General aviation service is close by, at Northampton Airport (7B2), Westover Metropolitan Airport (CEF) and Turners Falls Airport (0B5).

Notable residents

Historical

* Emily Dickinson (1830-1886) born and lived in Amherst, one of the most prominent and celebrated American poets.
* Noah Webster (1758-1843) Author of "An American Dictionary of the English Language"
* Osmyn Baker (1800-1875) born in Amherst, United States Congressman and lawyercite book | title = Who Was Who in America, Historical Volume, 1607-1896 | publisher = Marquis Who's Who | date = 1967]
* Mason Cook Darling (1801-1866) born in Amherst, United States Congressman from Wisconsin and first mayor of Fond du Lac, Wisconsin.
* Edward Dickinson, (1803-1874), born in Amherst, lawyer, United States Congressman, and father of Emily Dickinson.
* William S. Clark (1825-1886) Christian scientist, academician, politician, businessman; principal founder of the Massachusetts Agricultural College (now the University of Massachusetts, Amherst), founder of the Sapporo Agricultural College (now the Hokkaido University).
* Helen Hunt Jackson (1830-1885) born in Amherst, noted author best known for her novel "Ramona".
* Arthur Lithgow (1915-2004) lived and died in Amherst, noted actor, producer and director of Shakespeare plays, founder of the Great Lakes Shakespeare Festival in Ohio (today known as the Great Lakes Theatre Festival), former director of the McCarter Theatre in Princeton, NJ, father of actor John Lithgow.
* Harlan Fiske Stone (1872-1946), attended public schools in Amherst and Amherst College; dean of the Columbia Law School, 52nd Attorney General of the United States, and Chief Justice of the United States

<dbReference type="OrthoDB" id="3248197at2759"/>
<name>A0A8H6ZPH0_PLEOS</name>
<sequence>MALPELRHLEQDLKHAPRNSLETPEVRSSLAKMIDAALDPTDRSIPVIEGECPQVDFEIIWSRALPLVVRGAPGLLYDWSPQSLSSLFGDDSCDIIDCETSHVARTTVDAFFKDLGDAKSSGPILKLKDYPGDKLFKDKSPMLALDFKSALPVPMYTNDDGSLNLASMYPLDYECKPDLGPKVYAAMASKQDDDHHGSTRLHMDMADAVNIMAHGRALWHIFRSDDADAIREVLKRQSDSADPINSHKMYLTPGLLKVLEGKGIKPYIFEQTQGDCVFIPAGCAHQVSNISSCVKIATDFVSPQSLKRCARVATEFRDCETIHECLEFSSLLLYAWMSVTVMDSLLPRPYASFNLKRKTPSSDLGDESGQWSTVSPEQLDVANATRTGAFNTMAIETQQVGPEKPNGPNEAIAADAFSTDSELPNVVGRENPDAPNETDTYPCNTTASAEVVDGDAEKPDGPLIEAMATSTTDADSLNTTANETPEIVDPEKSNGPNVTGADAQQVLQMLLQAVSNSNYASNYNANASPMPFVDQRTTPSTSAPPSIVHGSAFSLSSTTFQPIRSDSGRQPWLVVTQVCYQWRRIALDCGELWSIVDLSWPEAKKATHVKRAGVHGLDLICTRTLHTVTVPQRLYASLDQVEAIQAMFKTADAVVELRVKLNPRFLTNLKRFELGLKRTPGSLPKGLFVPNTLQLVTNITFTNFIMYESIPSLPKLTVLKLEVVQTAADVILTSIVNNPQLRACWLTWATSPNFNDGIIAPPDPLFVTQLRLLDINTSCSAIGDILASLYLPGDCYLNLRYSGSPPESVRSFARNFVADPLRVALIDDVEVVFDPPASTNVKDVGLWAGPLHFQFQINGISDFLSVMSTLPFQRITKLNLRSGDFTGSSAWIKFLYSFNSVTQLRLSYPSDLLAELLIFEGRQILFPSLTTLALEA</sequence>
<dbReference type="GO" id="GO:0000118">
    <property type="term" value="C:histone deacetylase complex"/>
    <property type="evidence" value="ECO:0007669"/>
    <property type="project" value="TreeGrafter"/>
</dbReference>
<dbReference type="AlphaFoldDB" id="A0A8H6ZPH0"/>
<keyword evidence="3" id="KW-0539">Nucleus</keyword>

* Robert Frost (1874-1963) poet
* Robert Francis (1901-1987) poet
* Melvil Dewey (1851-1931) devised the Dewey Decimal System while an assistant librarian at Amherst College in 1876
* Chinua Achebe (b. 1930) was a professor at the University of Massachusetts from 1972 to 1976.

Born or raised in Amherst

* Steve Porter, Music producer
*Allen St. Pierre, Executive Director of NORML, attended public schools in Amherst and graduated from the University of Massachusetts.
* Uma Thurman (b. 1970) Oscar-nominated actress, whose father Robert Thurman taught at Amherst College.
* Jesse Barrett-Mills, filmmaker

Live in Amherst

* Christopher Benfey, author of "The Great Wave", professor at Mount Holyoke College
* Augusten Burroughs, author of "Running with Scissors"
* Norton Juster, author of "The Phantom Tollbooth"
* Julius Lester, author and professor at the University of Massachusetts
* Michael Lesy, author of "Wisconsin Death Trip", professor at Hampshire College.
* J Mascis of alternative rock group Dinosaur Jr
* James Tate, (b. 1943) poet and professor at University of Massachusetts
* Joseph Ellis, historian and author of "Founding Brothers"
* Holly Black, writer and author of "Tithe", "Valiant", "Ironside", and co-author of the "Spiderwick Chronicles".
* Uma Thurman, actress
* Martín Espada, poet, professor at the University of Massachusetts and author of the 2006 "The Republic of Poetry", among others.
* Archie Shepp, jazz musician and emeritus professor at the University of Massachusetts
*John Elder Robison, author, Look Me in the Eye, also older brother of Augusten Burroughs

Points of interest

* Dickinson Homestead, birthplace and lifelong residence of poet Emily Dickinson, now a museum [http://www.dickinsonhomestead.org/] . She is buried nearby in West Cemetery on Triangle Street.
* [http://www.amherstcinema.org/ Amherst Cinema Arts Center] , a local theater showing mostly art and independent films
* W. E. B. Du Bois Library at UMass is the tallest library in the US, at 26 stories tall.
* Amherst College Museum of Natural History, including the Hitchcock Ichnological Cabinet
* Theodore Baird Residence, designed by architect Frank Lloyd Wright
* The Horse Caves are located at the base of Mount Norwottuck in the Mount Holyoke Range State Park
* National Yiddish Book Center

ee also

*Amherst (Amtrak station)

References

External links

* [http://www.amherstma.gov/ Town of Amherst Official Site]
* [http://www.amherstdowntown.com/ Amherst Downtown]
* [http://www.amherstbulletin.com/ Amherst Bulletin newspaper]
* [http://www.amherstarea.com/ Amherst Area Chamber of Commerce]
**Property maps and more: [http://gis.amherstma.gov/ Town of Amherst GIS]
**3D Buildings at the Google 3D Warehouse: [http://sketchup.google.com/3dwarehouse/cldetails?mid=ce9d0f4a2e32a734cc8693a6d3208d59 Amherst 3D Warehouse page]